Actually, we have identified these categories as key human factors to wealth creation, broadly defined: Creative potential, money and distribution expertise. It's not rocket science. Let's not forget, most of our real wealth creation is never monetized, it is simply goodwill. Goodwill emanates from magnanimous self-interest. That is, a self-interest in sharing time and energy to learn or acquire resources that may be redistributed. An artist innovates every time and no time. Everything is repurposed, recontextualized, reconfigured from something else. Yet at the same time the environmental or cultural stimuli provoking the artist is never the same and so the repurposing that takes place is unique and innovative. There are various perceived levels of innovation, but then what seems important in one time period might not be informative or innovative in another. This is why documentation is so critical.

Finally, as long as "return" is broadly defined and not limited to monetary sources, then measuring return on investment is just as relevant to a museum curator. If ROI is equated to impact or attention, then Napster had an enormous ROI especially in a macro-environment in which the meaning to noise ratio is fading into oblivion. Its monetary ROI is still speculative.

What role do you see peer-to-peer networking technologies such as Napster or Gnutella serving in a self-organizing system such as Creative Disturbance?

There's a huge role for distributed file sharing. It makes total sense and perhaps will be as world-changing as the Web itself. The trick is in the metadata - the organizational structure and tagging system that accurately describes the underlying data. In physical communication between humans there is vast capability to transfer incredibly rich and deep information with just the slightest glance or the most subtle nuance. We should aim for clairvoyance in our augmented realities. God knows we transfer enough information about ourselves to our PC's, laptops, and PDA's. These instruments are incredibly stupid however. Imagine what might happen when biosensors register our body temperature and our line of sight is mapped and matched to previous motion patterns? There may eventually be hundreds of experts with access to 'my files' and who are capable of dramatically extending my senses and capabilities. Of course this can also be quite annoying and invasive, and we may not want to know or have these powers. Ignorance is bliss.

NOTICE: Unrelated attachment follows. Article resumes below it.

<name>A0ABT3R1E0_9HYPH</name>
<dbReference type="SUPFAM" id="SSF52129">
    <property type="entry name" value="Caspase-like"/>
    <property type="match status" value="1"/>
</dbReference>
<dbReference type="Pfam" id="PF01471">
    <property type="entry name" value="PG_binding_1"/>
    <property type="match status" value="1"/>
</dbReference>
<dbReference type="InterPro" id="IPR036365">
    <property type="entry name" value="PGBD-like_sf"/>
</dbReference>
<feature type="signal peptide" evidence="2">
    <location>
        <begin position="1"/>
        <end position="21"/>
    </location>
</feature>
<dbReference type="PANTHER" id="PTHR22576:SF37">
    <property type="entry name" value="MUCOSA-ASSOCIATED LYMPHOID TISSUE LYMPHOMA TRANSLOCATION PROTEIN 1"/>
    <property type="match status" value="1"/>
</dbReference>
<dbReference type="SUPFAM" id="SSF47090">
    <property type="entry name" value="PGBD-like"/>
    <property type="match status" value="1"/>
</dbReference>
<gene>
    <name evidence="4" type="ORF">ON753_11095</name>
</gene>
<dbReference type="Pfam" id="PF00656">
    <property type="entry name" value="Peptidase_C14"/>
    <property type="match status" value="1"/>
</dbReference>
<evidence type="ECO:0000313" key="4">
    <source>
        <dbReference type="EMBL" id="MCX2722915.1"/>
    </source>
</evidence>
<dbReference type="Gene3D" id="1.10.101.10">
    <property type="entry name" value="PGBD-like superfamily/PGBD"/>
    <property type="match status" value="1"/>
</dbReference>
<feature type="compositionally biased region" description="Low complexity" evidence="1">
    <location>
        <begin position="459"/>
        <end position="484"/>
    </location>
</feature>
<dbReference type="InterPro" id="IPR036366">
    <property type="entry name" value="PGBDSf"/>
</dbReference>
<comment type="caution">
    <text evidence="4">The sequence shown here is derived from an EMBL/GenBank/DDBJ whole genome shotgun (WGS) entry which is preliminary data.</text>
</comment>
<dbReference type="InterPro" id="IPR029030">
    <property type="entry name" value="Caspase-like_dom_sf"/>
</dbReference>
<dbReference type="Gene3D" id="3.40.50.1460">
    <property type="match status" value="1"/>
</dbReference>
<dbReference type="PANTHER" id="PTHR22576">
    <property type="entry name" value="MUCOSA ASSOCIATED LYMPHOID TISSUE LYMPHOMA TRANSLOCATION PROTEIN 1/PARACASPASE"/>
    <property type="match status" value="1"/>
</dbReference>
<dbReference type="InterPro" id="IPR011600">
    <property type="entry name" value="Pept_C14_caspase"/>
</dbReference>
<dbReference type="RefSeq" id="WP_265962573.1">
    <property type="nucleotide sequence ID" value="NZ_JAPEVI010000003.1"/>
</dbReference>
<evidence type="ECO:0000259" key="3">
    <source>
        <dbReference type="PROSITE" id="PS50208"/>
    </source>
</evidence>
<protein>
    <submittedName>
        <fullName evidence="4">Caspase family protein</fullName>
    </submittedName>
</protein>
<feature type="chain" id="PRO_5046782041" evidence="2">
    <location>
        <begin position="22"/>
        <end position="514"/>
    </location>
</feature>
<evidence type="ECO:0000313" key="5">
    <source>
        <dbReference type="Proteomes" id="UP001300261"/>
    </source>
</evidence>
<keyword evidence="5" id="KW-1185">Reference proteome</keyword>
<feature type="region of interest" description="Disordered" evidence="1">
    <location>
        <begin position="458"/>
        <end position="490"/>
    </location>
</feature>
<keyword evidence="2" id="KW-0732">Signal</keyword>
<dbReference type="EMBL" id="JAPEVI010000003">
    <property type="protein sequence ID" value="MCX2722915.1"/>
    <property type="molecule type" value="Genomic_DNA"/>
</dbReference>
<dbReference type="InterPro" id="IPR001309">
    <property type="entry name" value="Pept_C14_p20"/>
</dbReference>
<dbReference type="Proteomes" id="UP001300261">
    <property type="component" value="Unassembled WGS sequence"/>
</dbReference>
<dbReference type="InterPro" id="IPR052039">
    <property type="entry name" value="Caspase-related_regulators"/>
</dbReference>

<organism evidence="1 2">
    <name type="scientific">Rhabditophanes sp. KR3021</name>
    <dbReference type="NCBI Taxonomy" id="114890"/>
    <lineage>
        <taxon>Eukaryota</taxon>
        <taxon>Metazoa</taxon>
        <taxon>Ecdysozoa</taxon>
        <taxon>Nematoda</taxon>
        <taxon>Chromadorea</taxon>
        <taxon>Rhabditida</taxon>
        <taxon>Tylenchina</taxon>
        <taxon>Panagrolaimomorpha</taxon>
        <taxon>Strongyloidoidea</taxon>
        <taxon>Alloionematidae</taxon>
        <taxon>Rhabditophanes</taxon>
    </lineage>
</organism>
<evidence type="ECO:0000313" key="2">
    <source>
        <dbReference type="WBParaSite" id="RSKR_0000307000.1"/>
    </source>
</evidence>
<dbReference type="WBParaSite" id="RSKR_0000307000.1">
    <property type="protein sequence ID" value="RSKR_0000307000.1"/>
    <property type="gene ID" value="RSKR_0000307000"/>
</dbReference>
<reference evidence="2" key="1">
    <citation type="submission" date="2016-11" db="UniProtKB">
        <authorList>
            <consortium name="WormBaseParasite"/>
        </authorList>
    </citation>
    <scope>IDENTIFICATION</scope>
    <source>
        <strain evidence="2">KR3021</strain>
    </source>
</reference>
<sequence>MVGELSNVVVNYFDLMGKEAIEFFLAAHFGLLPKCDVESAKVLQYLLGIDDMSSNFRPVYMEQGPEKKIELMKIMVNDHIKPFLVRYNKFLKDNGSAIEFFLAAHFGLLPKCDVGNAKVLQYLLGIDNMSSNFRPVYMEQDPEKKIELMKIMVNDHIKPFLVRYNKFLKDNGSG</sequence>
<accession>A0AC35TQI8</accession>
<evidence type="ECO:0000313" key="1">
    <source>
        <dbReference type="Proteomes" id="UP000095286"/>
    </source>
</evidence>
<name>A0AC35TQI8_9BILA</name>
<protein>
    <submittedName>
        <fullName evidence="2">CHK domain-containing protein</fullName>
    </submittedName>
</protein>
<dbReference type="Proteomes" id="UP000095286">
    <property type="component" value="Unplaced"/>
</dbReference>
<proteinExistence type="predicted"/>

As we speak, something else is evolving in place of the Web as we now know it. It won't have the same conceptual feel . When most people visualize the Web, they go into this dumb, blank space and wait for the next thing to appear on the screen. The next One will feel much more alive. You'll contemplate it on macro and micro scales and picture it very graphically. Natalie Jeremijenko's work elucidates this. Her "Livewire" piece is essentially just an electronic cord strung in an open space between two posts. But, it writhes in response to traffic volume on the Web. You can see, hear and feel the Web.

Your past lives include institutional securities executive, investment banker and trader. What inspired you to get involved in the world of artists and innovators? Have you ever created what you consider to be a work of art?

I'm also a writer, have been involved in film production, and curated a lecture/performance series at Yerba Buena Center for the Arts. I grew up in a creative environment. The interesting thing is that I went into business at all. Maybe it was the environment of the 80's. Nevertheless if given the choice again, I would pursue the same path. The world's most sophisticated marketplaces are extraordinary environments in which to learn how the world works. To put your hands in the spokes of world financial markets and to play with the dominant factors of economic wealth creation is something I would not trade.

My art is pattern-recognition and collage. I am obsessed with experimenting with fluid pattern recognition models and with assembling collaborative relationships that exploit fleeting opportunities for creating economic and social wealth in temporal space. It is an extraordinary moment in time to express this kind of art. I view Creative Disturbance in this way. Sign up as a member, look around. It's a collage of living intelligence and expression just waiting to be realized. It is pure potential in various stages of repose.

There seems to be a connection between your art and your past life with markets. Do exploitable patterns exist in raw asset pricing data, or does the Efficient Market Hypothesis (EMH) preclude any model predictions?

It's all cycles of pattern recognition, learning and performance. If a system is alive it is moving and unpredictable. As efficient as markets seem, they never are. That element of surprise and openness is always there. That's partly why capitalism is so seductive. It is an incredibly efficient model for exploiting temporary patterns fairly profitably. But then egotism typically gets in the way. You begin to believe your intelligence is more perfect than the evolving pattern. The same system that raises your ego, tears it apart . Large organisms like corporations are constrained in their ability to adapt. The larger the organism, the more likely it is to overlook something important - something that at first seemed irrational or unimportant. The irrational variables need to be plugged into the model not ignored, especially since we humans are so irrational. If this were not so, we would tread more lightly on the earth, learn from history and have quality T.V. .